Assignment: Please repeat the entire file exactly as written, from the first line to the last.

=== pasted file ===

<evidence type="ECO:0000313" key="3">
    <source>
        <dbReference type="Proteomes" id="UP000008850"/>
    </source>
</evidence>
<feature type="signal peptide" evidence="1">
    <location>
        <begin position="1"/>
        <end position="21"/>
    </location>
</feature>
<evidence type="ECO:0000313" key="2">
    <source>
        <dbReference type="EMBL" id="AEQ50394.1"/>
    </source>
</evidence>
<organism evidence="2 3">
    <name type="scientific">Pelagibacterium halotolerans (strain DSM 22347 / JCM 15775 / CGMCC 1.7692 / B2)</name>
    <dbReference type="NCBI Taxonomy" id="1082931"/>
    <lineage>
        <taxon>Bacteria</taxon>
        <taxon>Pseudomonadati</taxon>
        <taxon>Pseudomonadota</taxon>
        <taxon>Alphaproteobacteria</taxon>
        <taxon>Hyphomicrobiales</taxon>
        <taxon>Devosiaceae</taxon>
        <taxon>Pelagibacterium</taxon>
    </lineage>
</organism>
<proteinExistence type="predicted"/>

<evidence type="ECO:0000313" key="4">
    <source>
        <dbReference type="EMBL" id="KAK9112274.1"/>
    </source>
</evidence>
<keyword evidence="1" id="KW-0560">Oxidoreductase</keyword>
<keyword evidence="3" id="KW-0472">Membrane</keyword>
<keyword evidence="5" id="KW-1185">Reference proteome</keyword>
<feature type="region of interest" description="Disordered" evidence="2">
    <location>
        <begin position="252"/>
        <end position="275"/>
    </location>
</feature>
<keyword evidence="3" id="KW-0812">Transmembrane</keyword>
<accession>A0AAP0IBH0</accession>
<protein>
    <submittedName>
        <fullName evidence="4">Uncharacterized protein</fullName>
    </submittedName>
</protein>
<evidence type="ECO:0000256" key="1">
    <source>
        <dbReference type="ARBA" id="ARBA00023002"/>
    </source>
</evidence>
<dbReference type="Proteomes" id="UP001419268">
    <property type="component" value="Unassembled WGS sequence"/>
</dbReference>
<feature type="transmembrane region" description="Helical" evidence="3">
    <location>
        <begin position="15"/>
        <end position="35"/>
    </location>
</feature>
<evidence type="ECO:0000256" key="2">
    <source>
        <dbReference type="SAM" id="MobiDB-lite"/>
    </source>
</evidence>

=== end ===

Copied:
<evidence type="ECO:0000313" key="3">
    <source>
        <dbReference type="Proteomes" id="UP000008850"/>
    </source>
</evidence>
<feature type="signal peptide" evidence="1">
    <location>
        <begin position="1"/>
        <end position="21"/>
    </location>
</feature>
<evidence type="ECO:0000313" key="2">
    <source>
        <dbReference type="EMBL" id="AEQ50394.1"/>
    </source>
</evidence>
<organism evidence="2 3">
    <name type="scientific">Pelagibacterium halotolerans (strain DSM 22347 / JCM 15775 / CGMCC 1.7692 / B2)</name>
    <dbReference type="NCBI Taxonomy" id="1082931"/>
    <lineage>
        <taxon>Bacteria</taxon>
        <taxon>Pseudomonadati</taxon>
        <taxon>Pseudomonadota</taxon>
        <taxon>Alphaproteobacteria</taxon>
        <taxon>Hyphomicrobiales</taxon>
        <taxon>Devosiaceae</taxon>
        <taxon>Pelagibacterium</taxon>
    </lineage>
</organism>
<proteinExistence type="predicted"/>

<evidence type="ECO:0000313" key="4">
    <source>
        <dbReference type="EMBL" id="KAK9112274.1"/>
    </source>
</evidence>
<keyword evidence="1" id="KW-0560">Oxidoreductase</keyword>
<keyword evidence="3" id="KW-0472">Membrane</keyword>
<keyword evidence="5" id="KW-1185">Reference proteome</keyword>
<feature type="region of interest" description="Disordered" evidence="2">
    <location>
        <begin position="252"/>
        <end position="275"/>
    </location>
</feature>
<keyword evidence="3" id="KW-0812">Transmembrane</keyword>
<accession>A0AAP0IBH0</accession>
<protein>
    <submittedName>
        <fullName evidence="4">Uncharacterized protein</fullName>
    </submittedName>
</protein>
<evidence type="ECO:0000256" key="1">
    <source>
        <dbReference type="ARBA" id="ARBA00023002"/>
    </source>
</evidence>
<dbReference type="Proteomes" id="UP001419268">
    <property type="component" value="Unassembled WGS sequence"/>
</dbReference>
<feature type="transmembrane region" description="Helical" evidence="3">
    <location>
        <begin position="15"/>
        <end position="35"/>
    </location>
</feature>
<evidence type="ECO:0000256" key="2">
    <source>
        <dbReference type="SAM" id="MobiDB-lite"/>
    </source>
</evidence>